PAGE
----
I never really liked the wager because I never saw it as being a 50/50 chance. There's more than just one religion out there and there's more than one religion that teaches if you don't follow that one the you will suffer eternal concious torment forever and ever. I don't see it as flipping a coin and hoping it will land on heads or tails. Rather it's more like rolling a pair of dice and if it lands on the wrong numbers you go straight to hell.

Jake Barnes said...

To all: As a seminary graduate and pastor's son who has been in fundie communities all my life, I simply can't overcome my gutwrenching, overwhelming fear of eternal damnation. I hope Evan won't look down on me too much as I don't find Pascal's wager particularly compelling, but I am still hanging to it by a thread out of abject fear (irrationality admitted so no need to berate me for it).

To anyone who comes from an evangelical/fundie background and is now an atheist: I assume you experienced such fear as well. How did you overcome the fear?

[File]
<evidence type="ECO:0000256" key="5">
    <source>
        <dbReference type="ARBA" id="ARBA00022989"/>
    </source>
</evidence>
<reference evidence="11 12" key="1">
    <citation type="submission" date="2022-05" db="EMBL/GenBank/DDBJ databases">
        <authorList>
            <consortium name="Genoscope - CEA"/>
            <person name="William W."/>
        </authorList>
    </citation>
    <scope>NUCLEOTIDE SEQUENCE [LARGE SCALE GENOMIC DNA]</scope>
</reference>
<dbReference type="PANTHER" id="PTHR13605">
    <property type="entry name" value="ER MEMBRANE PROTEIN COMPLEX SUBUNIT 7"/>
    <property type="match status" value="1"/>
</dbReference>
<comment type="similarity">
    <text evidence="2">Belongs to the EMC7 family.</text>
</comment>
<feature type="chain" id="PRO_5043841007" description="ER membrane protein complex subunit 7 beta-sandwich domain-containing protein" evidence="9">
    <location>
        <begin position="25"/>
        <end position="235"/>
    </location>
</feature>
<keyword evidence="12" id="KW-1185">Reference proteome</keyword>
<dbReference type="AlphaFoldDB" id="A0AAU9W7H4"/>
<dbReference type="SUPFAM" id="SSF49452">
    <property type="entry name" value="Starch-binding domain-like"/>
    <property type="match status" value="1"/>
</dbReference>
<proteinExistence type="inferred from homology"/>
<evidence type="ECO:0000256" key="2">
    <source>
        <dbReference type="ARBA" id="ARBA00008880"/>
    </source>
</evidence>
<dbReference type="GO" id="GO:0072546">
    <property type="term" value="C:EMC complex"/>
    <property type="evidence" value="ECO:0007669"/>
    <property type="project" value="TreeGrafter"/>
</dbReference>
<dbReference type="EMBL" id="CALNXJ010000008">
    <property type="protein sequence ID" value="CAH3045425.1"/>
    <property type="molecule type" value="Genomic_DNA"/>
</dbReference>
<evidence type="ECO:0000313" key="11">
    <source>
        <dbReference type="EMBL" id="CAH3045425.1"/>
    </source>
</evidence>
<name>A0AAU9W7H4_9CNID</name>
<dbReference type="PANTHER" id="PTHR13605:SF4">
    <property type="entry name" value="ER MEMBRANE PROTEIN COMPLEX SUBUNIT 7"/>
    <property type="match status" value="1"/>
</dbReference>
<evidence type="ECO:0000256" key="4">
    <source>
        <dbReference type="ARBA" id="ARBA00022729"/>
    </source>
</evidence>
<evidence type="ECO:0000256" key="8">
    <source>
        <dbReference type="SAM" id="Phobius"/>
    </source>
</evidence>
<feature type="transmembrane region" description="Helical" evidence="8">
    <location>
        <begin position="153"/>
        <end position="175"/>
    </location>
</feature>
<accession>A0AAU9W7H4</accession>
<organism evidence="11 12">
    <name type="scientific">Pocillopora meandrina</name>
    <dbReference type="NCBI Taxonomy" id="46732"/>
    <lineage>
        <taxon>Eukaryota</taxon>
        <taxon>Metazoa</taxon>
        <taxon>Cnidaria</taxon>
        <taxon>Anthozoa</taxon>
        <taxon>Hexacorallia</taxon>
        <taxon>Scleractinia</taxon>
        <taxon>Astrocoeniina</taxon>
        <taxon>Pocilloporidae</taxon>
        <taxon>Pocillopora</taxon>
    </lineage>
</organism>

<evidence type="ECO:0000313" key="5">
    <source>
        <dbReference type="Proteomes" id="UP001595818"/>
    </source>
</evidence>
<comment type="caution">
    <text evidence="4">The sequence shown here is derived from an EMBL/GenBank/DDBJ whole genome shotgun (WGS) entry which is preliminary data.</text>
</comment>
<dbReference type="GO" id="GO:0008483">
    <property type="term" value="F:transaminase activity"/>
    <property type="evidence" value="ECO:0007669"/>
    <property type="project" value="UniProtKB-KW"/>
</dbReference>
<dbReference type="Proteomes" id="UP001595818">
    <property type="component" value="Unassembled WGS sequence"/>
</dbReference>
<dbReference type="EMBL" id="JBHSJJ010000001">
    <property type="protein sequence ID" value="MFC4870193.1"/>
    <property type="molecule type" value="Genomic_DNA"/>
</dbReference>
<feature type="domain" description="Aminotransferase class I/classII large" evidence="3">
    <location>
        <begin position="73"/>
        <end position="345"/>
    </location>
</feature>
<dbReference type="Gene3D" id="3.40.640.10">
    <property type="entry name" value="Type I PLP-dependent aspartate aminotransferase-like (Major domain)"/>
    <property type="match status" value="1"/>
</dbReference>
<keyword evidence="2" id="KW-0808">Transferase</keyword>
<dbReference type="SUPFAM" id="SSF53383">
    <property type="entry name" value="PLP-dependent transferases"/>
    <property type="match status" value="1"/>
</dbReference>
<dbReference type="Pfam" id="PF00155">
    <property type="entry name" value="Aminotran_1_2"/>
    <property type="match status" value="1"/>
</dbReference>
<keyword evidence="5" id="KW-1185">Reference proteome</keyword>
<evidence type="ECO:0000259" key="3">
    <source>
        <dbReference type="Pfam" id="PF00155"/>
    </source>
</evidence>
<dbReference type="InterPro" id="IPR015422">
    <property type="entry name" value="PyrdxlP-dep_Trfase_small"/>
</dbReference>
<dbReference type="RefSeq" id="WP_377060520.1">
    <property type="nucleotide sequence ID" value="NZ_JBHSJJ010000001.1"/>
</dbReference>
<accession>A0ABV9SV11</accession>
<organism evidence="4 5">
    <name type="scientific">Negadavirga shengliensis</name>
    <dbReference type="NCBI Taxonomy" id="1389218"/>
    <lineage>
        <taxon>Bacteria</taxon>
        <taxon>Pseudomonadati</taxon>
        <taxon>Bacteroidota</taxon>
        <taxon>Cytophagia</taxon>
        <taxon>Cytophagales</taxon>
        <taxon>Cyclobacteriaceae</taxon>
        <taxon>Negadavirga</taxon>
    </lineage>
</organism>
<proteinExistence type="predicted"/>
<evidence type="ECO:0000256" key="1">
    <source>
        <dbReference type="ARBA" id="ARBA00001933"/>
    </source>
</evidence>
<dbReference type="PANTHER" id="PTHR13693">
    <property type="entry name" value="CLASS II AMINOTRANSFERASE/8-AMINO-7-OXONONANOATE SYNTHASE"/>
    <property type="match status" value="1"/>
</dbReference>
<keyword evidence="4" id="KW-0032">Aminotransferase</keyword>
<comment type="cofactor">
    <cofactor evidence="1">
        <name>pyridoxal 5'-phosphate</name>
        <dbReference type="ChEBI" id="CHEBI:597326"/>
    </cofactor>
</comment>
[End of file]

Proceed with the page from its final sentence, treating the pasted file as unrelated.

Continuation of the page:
John W. Loftus said...

Jake, thanks for your comment!

For me I first arrived at a different view of hell. This allowed me to pursue my doubts unhindered from a great amount of fear. See here.

Cheers.

Vinny said...

And if Christ has not been raised, your faith is futile; you are still in your sins. Then those also who have fallen asleep in Christ are lost. If only for this life we have hope in Christ, we are to be pitied more than all men. 1 Corinthians 15:17-19.

Apparently Paul did not appreciate Pascal's wager.

J.L. Hinman said...

What I've never understood about Pascal"s wager is how you are supposed to turn a gamble into faith.

you are not that's what I said.